Retiring High Plains Ag Lab Farm Manager Reflects on 40 Years
For nearly 40 of those years, Tom Nightingale managed the farming operations there, overseeing work in the research plots where scientists try to improve the productivity, profitability and sustainability of dryland agriculture in the High Plains region. In January, Nightingale retired.
The High Plains Ag Lab, located north of Sidney, is a satellite unit of the Panhandle Research and Extension Center in Scottsbluff. HPAL covers 2,400 acres, one-third in dryland crop rotations and two-thirds in pasture. Research trials are conducted by scientists based at the Panhandle Center as well as UNL's Lincoln campus and neighboring states.
Nightingale began working at HPAL in 1975 as a research technician for Charles Fenster, the now-retired dryland cropping specialist. He was born and raised on the family farm northeast of Sidney and received a bachelor of science degree in biology from Kearney State College (now the University of Nebraska at Kearney). Before coming back to the High Plains Ag Lab, he spent a couple years working for the Nebraska Game and Parks Commission, as assistant park superintendent at Windmill State Park east of Kearney.
Several years after Nightingale began at HPAL, he became farm manager. In addition to Fenster, faculty supervisors at the High Plains Ag Lab have included Crop Breeding Specialists Lenis Nelson and David Baltensperger, Dryland Cropping Systems Specialist Drew Lyon, Soil and Nutrient Management Specialist Gary Hergert.
"I've enjoyed them all," Nightingale said, adding that it's always a challenge to get to know a new supervisor and learn to anticipate their preferences.
Hergert said Nightingale has been a significant part of the success of dryland farming research at HPAL over the years.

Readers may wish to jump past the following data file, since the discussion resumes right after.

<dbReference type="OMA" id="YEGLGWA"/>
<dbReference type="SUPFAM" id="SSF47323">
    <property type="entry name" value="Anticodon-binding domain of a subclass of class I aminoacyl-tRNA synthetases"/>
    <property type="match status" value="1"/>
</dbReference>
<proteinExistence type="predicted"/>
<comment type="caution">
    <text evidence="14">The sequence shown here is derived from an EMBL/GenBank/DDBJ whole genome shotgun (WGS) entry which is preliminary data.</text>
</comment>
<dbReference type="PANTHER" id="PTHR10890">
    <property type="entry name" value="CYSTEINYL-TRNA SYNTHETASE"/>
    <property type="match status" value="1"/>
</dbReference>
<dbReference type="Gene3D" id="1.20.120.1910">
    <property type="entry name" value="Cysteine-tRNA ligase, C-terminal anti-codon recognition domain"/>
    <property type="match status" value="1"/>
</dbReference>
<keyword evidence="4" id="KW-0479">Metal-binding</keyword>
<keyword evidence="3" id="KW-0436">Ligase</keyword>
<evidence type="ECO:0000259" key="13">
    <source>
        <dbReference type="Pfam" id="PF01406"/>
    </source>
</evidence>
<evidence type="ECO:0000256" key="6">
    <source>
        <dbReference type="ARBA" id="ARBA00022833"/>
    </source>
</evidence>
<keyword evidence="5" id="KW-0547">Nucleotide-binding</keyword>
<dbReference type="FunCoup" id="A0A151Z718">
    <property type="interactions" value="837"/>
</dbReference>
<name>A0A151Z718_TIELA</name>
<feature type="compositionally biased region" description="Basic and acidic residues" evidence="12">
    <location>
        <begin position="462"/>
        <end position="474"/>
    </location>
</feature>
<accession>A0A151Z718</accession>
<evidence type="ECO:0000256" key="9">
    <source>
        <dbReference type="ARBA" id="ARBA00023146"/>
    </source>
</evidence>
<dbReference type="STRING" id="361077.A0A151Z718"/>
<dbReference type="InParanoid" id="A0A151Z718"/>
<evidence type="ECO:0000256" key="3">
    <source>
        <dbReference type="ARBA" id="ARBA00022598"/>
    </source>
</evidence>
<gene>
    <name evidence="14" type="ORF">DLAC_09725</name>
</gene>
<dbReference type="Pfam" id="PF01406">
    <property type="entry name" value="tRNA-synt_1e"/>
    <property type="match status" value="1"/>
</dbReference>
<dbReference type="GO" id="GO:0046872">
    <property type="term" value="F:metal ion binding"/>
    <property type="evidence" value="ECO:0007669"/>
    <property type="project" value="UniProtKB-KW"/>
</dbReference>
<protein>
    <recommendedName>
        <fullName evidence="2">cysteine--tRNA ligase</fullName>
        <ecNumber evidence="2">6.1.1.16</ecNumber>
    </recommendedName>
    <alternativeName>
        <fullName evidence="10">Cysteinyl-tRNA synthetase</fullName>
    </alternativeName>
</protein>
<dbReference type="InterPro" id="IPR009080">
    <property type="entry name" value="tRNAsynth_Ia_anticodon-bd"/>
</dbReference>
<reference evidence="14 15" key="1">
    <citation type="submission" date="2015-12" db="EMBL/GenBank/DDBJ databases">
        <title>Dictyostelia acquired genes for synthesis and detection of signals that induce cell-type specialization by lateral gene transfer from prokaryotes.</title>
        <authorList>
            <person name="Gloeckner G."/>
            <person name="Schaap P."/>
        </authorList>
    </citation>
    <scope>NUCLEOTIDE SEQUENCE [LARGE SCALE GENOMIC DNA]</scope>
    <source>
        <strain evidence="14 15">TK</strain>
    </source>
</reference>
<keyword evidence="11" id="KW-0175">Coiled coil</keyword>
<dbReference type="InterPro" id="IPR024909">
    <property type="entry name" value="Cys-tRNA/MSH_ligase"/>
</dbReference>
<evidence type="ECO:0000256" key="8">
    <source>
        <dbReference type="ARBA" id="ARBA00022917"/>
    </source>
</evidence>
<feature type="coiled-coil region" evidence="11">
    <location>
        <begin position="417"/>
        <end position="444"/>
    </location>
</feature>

"Tom has a calm demeanor and has great patience in working with the many scientists and their demands as they conduct their small plot research within his production fields. Tom was always willing to help faculty when they had an emergency with plot work. He has done a great job of running a large dryland farming operation in addition to helping with facilities management. He was a great help during the construction of our new building. He has been a great spokesman for the University and an asset in the community. He will leave some huge shoes to fill," Hergert said.
In four decades of dryland agricultural research, one of the biggest changes was moving from the plow to no-till systems, Nightingale said. "When I was hired, Charlie (Fenster) was just starting to work with it," he said.
Another change has been the crops that farmers raise. In the 1970s, wheat and millet were the two dryland crops. Those two crops are still planted today, but also in the rotation are sunflower, dryland corn, and field peas. Other alternative crops have come and gone, such as amaranth and safflower.
In recent years, interest has increased in forage crops, including those that can be grazed. Nightingale said many producers are adopting systems that alternate grazing and cropping. Karla Jenkins, cow-calf and range ecology specialist, has been conducting research into forages.
Nightingale said he has also seen greater acceptance of precision farming. An increasing number are using GPS (geographic positioning systems) and precision planting.
Nightingale said he doesn't have definite plans for retirement, aside from spending plenty of time engaging in two hobbies he really enjoys — gardening and fishing.
David Ostdiek, Communications Associate
Panhandle Research and Extension Center